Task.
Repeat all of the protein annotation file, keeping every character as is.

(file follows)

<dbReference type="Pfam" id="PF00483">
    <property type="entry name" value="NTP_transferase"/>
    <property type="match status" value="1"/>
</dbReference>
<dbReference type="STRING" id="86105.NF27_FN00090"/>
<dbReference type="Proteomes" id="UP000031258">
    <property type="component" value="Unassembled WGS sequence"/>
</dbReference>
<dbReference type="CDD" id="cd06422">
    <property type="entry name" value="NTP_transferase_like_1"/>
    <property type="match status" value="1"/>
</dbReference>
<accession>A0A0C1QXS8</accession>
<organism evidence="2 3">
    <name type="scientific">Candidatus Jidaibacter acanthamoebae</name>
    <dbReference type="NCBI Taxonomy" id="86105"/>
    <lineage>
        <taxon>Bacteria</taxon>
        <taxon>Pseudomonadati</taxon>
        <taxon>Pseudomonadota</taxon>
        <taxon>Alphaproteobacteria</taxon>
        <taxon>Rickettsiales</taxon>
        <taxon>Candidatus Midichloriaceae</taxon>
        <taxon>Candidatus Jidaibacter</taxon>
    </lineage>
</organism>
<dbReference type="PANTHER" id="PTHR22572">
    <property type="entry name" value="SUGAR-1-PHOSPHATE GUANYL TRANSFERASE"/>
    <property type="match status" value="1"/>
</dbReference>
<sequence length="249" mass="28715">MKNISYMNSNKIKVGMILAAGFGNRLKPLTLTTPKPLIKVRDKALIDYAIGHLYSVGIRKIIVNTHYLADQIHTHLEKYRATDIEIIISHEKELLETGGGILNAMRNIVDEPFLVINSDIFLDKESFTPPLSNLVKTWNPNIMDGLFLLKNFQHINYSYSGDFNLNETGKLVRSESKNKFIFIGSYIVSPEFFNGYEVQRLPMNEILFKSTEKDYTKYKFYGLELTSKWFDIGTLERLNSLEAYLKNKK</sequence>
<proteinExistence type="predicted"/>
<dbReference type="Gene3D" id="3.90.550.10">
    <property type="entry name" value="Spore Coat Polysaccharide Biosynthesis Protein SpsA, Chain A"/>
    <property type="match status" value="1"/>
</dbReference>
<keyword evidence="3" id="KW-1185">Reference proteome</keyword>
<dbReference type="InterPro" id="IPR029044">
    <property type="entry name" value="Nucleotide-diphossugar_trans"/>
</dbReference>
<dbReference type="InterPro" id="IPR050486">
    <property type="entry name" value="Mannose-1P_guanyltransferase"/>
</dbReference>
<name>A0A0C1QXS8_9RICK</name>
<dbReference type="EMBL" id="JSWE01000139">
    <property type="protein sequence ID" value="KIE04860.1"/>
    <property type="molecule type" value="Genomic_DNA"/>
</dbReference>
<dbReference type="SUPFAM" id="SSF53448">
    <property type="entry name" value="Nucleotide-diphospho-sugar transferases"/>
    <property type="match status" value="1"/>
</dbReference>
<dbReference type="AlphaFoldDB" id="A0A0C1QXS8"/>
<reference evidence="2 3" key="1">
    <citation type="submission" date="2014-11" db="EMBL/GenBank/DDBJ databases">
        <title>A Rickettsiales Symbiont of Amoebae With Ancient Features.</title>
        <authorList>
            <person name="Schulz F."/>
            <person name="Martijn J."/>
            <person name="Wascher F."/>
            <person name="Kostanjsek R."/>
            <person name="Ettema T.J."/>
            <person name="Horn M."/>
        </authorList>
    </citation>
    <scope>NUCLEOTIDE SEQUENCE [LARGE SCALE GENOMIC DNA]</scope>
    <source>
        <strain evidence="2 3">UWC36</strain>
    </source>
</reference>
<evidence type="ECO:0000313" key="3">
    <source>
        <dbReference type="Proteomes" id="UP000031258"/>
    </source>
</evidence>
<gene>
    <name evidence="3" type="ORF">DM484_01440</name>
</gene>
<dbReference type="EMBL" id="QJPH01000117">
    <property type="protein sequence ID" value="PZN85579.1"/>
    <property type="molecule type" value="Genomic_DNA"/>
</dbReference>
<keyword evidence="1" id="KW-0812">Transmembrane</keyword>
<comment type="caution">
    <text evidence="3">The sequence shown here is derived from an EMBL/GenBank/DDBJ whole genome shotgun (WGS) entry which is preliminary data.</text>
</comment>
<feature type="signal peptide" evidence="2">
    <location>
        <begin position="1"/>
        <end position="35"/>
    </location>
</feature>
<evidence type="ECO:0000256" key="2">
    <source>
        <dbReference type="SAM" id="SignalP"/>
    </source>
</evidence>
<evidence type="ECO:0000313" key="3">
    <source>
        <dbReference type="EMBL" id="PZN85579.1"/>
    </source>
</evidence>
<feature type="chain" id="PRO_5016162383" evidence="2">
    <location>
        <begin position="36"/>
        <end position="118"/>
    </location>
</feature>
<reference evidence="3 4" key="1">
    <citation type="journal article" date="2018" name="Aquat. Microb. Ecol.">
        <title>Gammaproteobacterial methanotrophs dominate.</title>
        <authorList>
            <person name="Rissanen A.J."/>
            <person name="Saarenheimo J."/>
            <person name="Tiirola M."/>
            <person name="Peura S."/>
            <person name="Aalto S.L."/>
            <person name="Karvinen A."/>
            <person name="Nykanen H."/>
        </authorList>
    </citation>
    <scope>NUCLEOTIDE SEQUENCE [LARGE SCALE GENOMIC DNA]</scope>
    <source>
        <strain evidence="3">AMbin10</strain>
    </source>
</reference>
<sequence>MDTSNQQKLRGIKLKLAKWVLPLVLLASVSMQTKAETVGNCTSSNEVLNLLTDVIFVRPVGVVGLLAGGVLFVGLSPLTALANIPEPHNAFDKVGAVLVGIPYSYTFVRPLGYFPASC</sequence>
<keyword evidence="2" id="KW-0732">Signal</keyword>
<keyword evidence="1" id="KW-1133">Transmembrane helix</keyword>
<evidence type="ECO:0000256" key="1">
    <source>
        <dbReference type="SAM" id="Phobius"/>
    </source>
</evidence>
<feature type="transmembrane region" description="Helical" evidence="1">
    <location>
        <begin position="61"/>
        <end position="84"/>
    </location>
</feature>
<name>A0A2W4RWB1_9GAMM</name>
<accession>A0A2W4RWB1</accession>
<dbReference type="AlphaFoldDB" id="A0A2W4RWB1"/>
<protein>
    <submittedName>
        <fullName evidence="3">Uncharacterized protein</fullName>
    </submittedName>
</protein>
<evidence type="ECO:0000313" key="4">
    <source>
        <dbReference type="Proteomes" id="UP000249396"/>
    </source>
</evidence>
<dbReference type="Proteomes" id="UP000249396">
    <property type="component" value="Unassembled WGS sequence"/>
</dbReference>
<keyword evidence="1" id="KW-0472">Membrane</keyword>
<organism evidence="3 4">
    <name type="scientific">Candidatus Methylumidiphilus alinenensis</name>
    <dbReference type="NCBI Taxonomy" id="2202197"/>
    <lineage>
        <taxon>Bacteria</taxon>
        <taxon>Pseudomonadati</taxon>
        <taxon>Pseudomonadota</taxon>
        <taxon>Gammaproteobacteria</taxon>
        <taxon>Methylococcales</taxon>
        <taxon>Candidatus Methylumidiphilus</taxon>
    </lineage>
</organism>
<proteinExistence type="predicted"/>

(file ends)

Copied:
<dbReference type="Pfam" id="PF00483">
    <property type="entry name" value="NTP_transferase"/>
    <property type="match status" value="1"/>
</dbReference>
<dbReference type="STRING" id="86105.NF27_FN00090"/>
<dbReference type="Proteomes" id="UP000031258">
    <property type="component" value="Unassembled WGS sequence"/>
</dbReference>
<dbReference type="CDD" id="cd06422">
    <property type="entry name" value="NTP_transferase_like_1"/>
    <property type="match status" value="1"/>
</dbReference>
<accession>A0A0C1QXS8</accession>
<organism evidence="2 3">
    <name type="scientific">Candidatus Jidaibacter acanthamoebae</name>
    <dbReference type="NCBI Taxonomy" id="86105"/>
    <lineage>
        <taxon>Bacteria</taxon>
        <taxon>Pseudomonadati</taxon>
        <taxon>Pseudomonadota</taxon>
        <taxon>Alphaproteobacteria</taxon>
        <taxon>Rickettsiales</taxon>
        <taxon>Candidatus Midichloriaceae</taxon>
        <taxon>Candidatus Jidaibacter</taxon>
    </lineage>
</organism>
<dbReference type="PANTHER" id="PTHR22572">
    <property type="entry name" value="SUGAR-1-PHOSPHATE GUANYL TRANSFERASE"/>
    <property type="match status" value="1"/>
</dbReference>
<sequence length="249" mass="28715">MKNISYMNSNKIKVGMILAAGFGNRLKPLTLTTPKPLIKVRDKALIDYAIGHLYSVGIRKIIVNTHYLADQIHTHLEKYRATDIEIIISHEKELLETGGGILNAMRNIVDEPFLVINSDIFLDKESFTPPLSNLVKTWNPNIMDGLFLLKNFQHINYSYSGDFNLNETGKLVRSESKNKFIFIGSYIVSPEFFNGYEVQRLPMNEILFKSTEKDYTKYKFYGLELTSKWFDIGTLERLNSLEAYLKNKK</sequence>
<proteinExistence type="predicted"/>
<dbReference type="Gene3D" id="3.90.550.10">
    <property type="entry name" value="Spore Coat Polysaccharide Biosynthesis Protein SpsA, Chain A"/>
    <property type="match status" value="1"/>
</dbReference>
<keyword evidence="3" id="KW-1185">Reference proteome</keyword>
<dbReference type="InterPro" id="IPR029044">
    <property type="entry name" value="Nucleotide-diphossugar_trans"/>
</dbReference>
<dbReference type="InterPro" id="IPR050486">
    <property type="entry name" value="Mannose-1P_guanyltransferase"/>
</dbReference>
<name>A0A0C1QXS8_9RICK</name>
<dbReference type="EMBL" id="JSWE01000139">
    <property type="protein sequence ID" value="KIE04860.1"/>
    <property type="molecule type" value="Genomic_DNA"/>
</dbReference>
<dbReference type="SUPFAM" id="SSF53448">
    <property type="entry name" value="Nucleotide-diphospho-sugar transferases"/>
    <property type="match status" value="1"/>
</dbReference>
<dbReference type="AlphaFoldDB" id="A0A0C1QXS8"/>
<reference evidence="2 3" key="1">
    <citation type="submission" date="2014-11" db="EMBL/GenBank/DDBJ databases">
        <title>A Rickettsiales Symbiont of Amoebae With Ancient Features.</title>
        <authorList>
            <person name="Schulz F."/>
            <person name="Martijn J."/>
            <person name="Wascher F."/>
            <person name="Kostanjsek R."/>
            <person name="Ettema T.J."/>
            <person name="Horn M."/>
        </authorList>
    </citation>
    <scope>NUCLEOTIDE SEQUENCE [LARGE SCALE GENOMIC DNA]</scope>
    <source>
        <strain evidence="2 3">UWC36</strain>
    </source>
</reference>
<evidence type="ECO:0000313" key="3">
    <source>
        <dbReference type="Proteomes" id="UP000031258"/>
    </source>
</evidence>
<gene>
    <name evidence="3" type="ORF">DM484_01440</name>
</gene>
<dbReference type="EMBL" id="QJPH01000117">
    <property type="protein sequence ID" value="PZN85579.1"/>
    <property type="molecule type" value="Genomic_DNA"/>
</dbReference>
<keyword evidence="1" id="KW-0812">Transmembrane</keyword>
<comment type="caution">
    <text evidence="3">The sequence shown here is derived from an EMBL/GenBank/DDBJ whole genome shotgun (WGS) entry which is preliminary data.</text>
</comment>
<feature type="signal peptide" evidence="2">
    <location>
        <begin position="1"/>
        <end position="35"/>
    </location>
</feature>
<evidence type="ECO:0000256" key="2">
    <source>
        <dbReference type="SAM" id="SignalP"/>
    </source>
</evidence>
<evidence type="ECO:0000313" key="3">
    <source>
        <dbReference type="EMBL" id="PZN85579.1"/>
    </source>
</evidence>
<feature type="chain" id="PRO_5016162383" evidence="2">
    <location>
        <begin position="36"/>
        <end position="118"/>
    </location>
</feature>
<reference evidence="3 4" key="1">
    <citation type="journal article" date="2018" name="Aquat. Microb. Ecol.">
        <title>Gammaproteobacterial methanotrophs dominate.</title>
        <authorList>
            <person name="Rissanen A.J."/>
            <person name="Saarenheimo J."/>
            <person name="Tiirola M."/>
            <person name="Peura S."/>
            <person name="Aalto S.L."/>
            <person name="Karvinen A."/>
            <person name="Nykanen H."/>
        </authorList>
    </citation>
    <scope>NUCLEOTIDE SEQUENCE [LARGE SCALE GENOMIC DNA]</scope>
    <source>
        <strain evidence="3">AMbin10</strain>
    </source>
</reference>
<sequence>MDTSNQQKLRGIKLKLAKWVLPLVLLASVSMQTKAETVGNCTSSNEVLNLLTDVIFVRPVGVVGLLAGGVLFVGLSPLTALANIPEPHNAFDKVGAVLVGIPYSYTFVRPLGYFPASC</sequence>
<keyword evidence="2" id="KW-0732">Signal</keyword>
<keyword evidence="1" id="KW-1133">Transmembrane helix</keyword>
<evidence type="ECO:0000256" key="1">
    <source>
        <dbReference type="SAM" id="Phobius"/>
    </source>
</evidence>
<feature type="transmembrane region" description="Helical" evidence="1">
    <location>
        <begin position="61"/>
        <end position="84"/>
    </location>
</feature>
<name>A0A2W4RWB1_9GAMM</name>
<accession>A0A2W4RWB1</accession>
<dbReference type="AlphaFoldDB" id="A0A2W4RWB1"/>
<protein>
    <submittedName>
        <fullName evidence="3">Uncharacterized protein</fullName>
    </submittedName>
</protein>
<evidence type="ECO:0000313" key="4">
    <source>
        <dbReference type="Proteomes" id="UP000249396"/>
    </source>
</evidence>
<dbReference type="Proteomes" id="UP000249396">
    <property type="component" value="Unassembled WGS sequence"/>
</dbReference>
<keyword evidence="1" id="KW-0472">Membrane</keyword>
<organism evidence="3 4">
    <name type="scientific">Candidatus Methylumidiphilus alinenensis</name>
    <dbReference type="NCBI Taxonomy" id="2202197"/>
    <lineage>
        <taxon>Bacteria</taxon>
        <taxon>Pseudomonadati</taxon>
        <taxon>Pseudomonadota</taxon>
        <taxon>Gammaproteobacteria</taxon>
        <taxon>Methylococcales</taxon>
        <taxon>Candidatus Methylumidiphilus</taxon>
    </lineage>
</organism>
<proteinExistence type="predicted"/>